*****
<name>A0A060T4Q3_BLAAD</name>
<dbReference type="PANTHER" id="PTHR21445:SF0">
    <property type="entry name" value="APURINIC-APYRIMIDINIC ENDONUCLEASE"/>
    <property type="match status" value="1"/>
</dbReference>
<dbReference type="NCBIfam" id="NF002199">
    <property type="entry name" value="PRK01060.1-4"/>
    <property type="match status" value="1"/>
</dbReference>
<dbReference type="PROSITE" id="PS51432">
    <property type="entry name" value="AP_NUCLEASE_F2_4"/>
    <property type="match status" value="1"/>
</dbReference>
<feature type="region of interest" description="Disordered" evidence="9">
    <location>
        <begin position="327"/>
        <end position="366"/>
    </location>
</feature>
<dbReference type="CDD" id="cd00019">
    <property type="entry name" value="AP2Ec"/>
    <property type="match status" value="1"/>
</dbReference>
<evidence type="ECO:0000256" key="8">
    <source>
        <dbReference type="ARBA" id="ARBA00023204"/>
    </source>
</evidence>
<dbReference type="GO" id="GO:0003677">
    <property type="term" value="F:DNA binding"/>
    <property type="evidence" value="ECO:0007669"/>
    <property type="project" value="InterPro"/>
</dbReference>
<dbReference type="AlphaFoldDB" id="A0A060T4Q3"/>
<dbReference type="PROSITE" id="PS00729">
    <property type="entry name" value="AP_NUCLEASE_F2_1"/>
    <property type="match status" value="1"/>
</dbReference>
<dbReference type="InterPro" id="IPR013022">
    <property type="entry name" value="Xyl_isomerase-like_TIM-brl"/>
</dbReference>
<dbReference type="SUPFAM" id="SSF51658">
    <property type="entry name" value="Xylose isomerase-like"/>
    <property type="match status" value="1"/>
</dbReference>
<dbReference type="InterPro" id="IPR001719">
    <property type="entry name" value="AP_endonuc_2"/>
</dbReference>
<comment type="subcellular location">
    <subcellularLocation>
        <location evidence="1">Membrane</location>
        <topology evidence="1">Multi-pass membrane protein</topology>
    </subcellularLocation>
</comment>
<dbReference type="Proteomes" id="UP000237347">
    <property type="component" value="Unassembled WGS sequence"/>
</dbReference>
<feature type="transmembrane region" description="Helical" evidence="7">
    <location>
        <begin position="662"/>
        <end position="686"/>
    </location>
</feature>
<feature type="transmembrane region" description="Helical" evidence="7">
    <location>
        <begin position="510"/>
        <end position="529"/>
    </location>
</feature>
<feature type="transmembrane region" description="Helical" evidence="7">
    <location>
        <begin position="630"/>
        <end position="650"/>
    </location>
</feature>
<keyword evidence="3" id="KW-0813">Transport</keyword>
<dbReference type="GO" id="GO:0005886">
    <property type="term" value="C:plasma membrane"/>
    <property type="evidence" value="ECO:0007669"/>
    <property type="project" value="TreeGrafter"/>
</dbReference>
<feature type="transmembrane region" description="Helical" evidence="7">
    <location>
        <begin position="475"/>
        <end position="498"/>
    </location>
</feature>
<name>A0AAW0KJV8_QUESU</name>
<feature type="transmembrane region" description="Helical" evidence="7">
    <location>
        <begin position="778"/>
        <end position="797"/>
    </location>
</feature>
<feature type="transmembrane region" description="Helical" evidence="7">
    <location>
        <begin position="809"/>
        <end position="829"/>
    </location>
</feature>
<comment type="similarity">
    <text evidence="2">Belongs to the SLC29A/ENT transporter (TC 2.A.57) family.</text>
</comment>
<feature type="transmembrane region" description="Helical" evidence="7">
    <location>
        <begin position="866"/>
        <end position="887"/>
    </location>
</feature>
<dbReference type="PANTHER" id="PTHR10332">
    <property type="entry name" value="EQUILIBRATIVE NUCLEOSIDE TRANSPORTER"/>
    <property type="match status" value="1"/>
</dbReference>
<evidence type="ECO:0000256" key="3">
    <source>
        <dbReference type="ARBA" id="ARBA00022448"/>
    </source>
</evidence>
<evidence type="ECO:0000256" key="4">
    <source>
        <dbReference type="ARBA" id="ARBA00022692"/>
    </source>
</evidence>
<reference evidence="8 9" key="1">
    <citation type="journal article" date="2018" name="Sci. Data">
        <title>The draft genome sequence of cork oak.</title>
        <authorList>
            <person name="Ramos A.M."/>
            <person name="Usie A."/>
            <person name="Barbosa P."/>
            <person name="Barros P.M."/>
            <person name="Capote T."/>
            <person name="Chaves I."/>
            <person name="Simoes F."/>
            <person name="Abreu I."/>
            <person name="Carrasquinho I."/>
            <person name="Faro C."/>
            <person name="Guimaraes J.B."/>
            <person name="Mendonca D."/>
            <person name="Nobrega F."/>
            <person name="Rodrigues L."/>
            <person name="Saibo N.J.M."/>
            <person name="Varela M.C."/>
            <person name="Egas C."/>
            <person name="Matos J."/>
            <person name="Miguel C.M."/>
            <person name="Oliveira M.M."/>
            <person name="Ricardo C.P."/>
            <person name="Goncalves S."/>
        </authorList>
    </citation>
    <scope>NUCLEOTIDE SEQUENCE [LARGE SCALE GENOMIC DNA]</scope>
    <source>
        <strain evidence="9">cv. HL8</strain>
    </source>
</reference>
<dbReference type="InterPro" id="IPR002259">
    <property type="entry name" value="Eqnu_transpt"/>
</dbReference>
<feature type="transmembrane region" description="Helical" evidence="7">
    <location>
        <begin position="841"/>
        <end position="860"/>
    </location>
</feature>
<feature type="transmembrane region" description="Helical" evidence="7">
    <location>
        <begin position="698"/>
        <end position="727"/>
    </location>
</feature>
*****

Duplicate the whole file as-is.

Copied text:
<name>A0A060T4Q3_BLAAD</name>
<dbReference type="PANTHER" id="PTHR21445:SF0">
    <property type="entry name" value="APURINIC-APYRIMIDINIC ENDONUCLEASE"/>
    <property type="match status" value="1"/>
</dbReference>
<dbReference type="NCBIfam" id="NF002199">
    <property type="entry name" value="PRK01060.1-4"/>
    <property type="match status" value="1"/>
</dbReference>
<dbReference type="PROSITE" id="PS51432">
    <property type="entry name" value="AP_NUCLEASE_F2_4"/>
    <property type="match status" value="1"/>
</dbReference>
<feature type="region of interest" description="Disordered" evidence="9">
    <location>
        <begin position="327"/>
        <end position="366"/>
    </location>
</feature>
<dbReference type="CDD" id="cd00019">
    <property type="entry name" value="AP2Ec"/>
    <property type="match status" value="1"/>
</dbReference>
<evidence type="ECO:0000256" key="8">
    <source>
        <dbReference type="ARBA" id="ARBA00023204"/>
    </source>
</evidence>
<dbReference type="GO" id="GO:0003677">
    <property type="term" value="F:DNA binding"/>
    <property type="evidence" value="ECO:0007669"/>
    <property type="project" value="InterPro"/>
</dbReference>
<dbReference type="AlphaFoldDB" id="A0A060T4Q3"/>
<dbReference type="PROSITE" id="PS00729">
    <property type="entry name" value="AP_NUCLEASE_F2_1"/>
    <property type="match status" value="1"/>
</dbReference>
<dbReference type="InterPro" id="IPR013022">
    <property type="entry name" value="Xyl_isomerase-like_TIM-brl"/>
</dbReference>
<dbReference type="SUPFAM" id="SSF51658">
    <property type="entry name" value="Xylose isomerase-like"/>
    <property type="match status" value="1"/>
</dbReference>
<dbReference type="InterPro" id="IPR001719">
    <property type="entry name" value="AP_endonuc_2"/>
</dbReference>
<comment type="subcellular location">
    <subcellularLocation>
        <location evidence="1">Membrane</location>
        <topology evidence="1">Multi-pass membrane protein</topology>
    </subcellularLocation>
</comment>
<dbReference type="Proteomes" id="UP000237347">
    <property type="component" value="Unassembled WGS sequence"/>
</dbReference>
<feature type="transmembrane region" description="Helical" evidence="7">
    <location>
        <begin position="662"/>
        <end position="686"/>
    </location>
</feature>
<feature type="transmembrane region" description="Helical" evidence="7">
    <location>
        <begin position="510"/>
        <end position="529"/>
    </location>
</feature>
<feature type="transmembrane region" description="Helical" evidence="7">
    <location>
        <begin position="630"/>
        <end position="650"/>
    </location>
</feature>
<keyword evidence="3" id="KW-0813">Transport</keyword>
<dbReference type="GO" id="GO:0005886">
    <property type="term" value="C:plasma membrane"/>
    <property type="evidence" value="ECO:0007669"/>
    <property type="project" value="TreeGrafter"/>
</dbReference>
<feature type="transmembrane region" description="Helical" evidence="7">
    <location>
        <begin position="475"/>
        <end position="498"/>
    </location>
</feature>
<name>A0AAW0KJV8_QUESU</name>
<feature type="transmembrane region" description="Helical" evidence="7">
    <location>
        <begin position="778"/>
        <end position="797"/>
    </location>
</feature>
<feature type="transmembrane region" description="Helical" evidence="7">
    <location>
        <begin position="809"/>
        <end position="829"/>
    </location>
</feature>
<comment type="similarity">
    <text evidence="2">Belongs to the SLC29A/ENT transporter (TC 2.A.57) family.</text>
</comment>
<feature type="transmembrane region" description="Helical" evidence="7">
    <location>
        <begin position="866"/>
        <end position="887"/>
    </location>
</feature>
<dbReference type="PANTHER" id="PTHR10332">
    <property type="entry name" value="EQUILIBRATIVE NUCLEOSIDE TRANSPORTER"/>
    <property type="match status" value="1"/>
</dbReference>
<evidence type="ECO:0000256" key="3">
    <source>
        <dbReference type="ARBA" id="ARBA00022448"/>
    </source>
</evidence>
<evidence type="ECO:0000256" key="4">
    <source>
        <dbReference type="ARBA" id="ARBA00022692"/>
    </source>
</evidence>
<reference evidence="8 9" key="1">
    <citation type="journal article" date="2018" name="Sci. Data">
        <title>The draft genome sequence of cork oak.</title>
        <authorList>
            <person name="Ramos A.M."/>
            <person name="Usie A."/>
            <person name="Barbosa P."/>
            <person name="Barros P.M."/>
            <person name="Capote T."/>
            <person name="Chaves I."/>
            <person name="Simoes F."/>
            <person name="Abreu I."/>
            <person name="Carrasquinho I."/>
            <person name="Faro C."/>
            <person name="Guimaraes J.B."/>
            <person name="Mendonca D."/>
            <person name="Nobrega F."/>
            <person name="Rodrigues L."/>
            <person name="Saibo N.J.M."/>
            <person name="Varela M.C."/>
            <person name="Egas C."/>
            <person name="Matos J."/>
            <person name="Miguel C.M."/>
            <person name="Oliveira M.M."/>
            <person name="Ricardo C.P."/>
            <person name="Goncalves S."/>
        </authorList>
    </citation>
    <scope>NUCLEOTIDE SEQUENCE [LARGE SCALE GENOMIC DNA]</scope>
    <source>
        <strain evidence="9">cv. HL8</strain>
    </source>
</reference>
<dbReference type="InterPro" id="IPR002259">
    <property type="entry name" value="Eqnu_transpt"/>
</dbReference>
<feature type="transmembrane region" description="Helical" evidence="7">
    <location>
        <begin position="841"/>
        <end position="860"/>
    </location>
</feature>
<feature type="transmembrane region" description="Helical" evidence="7">
    <location>
        <begin position="698"/>
        <end position="727"/>
    </location>
</feature>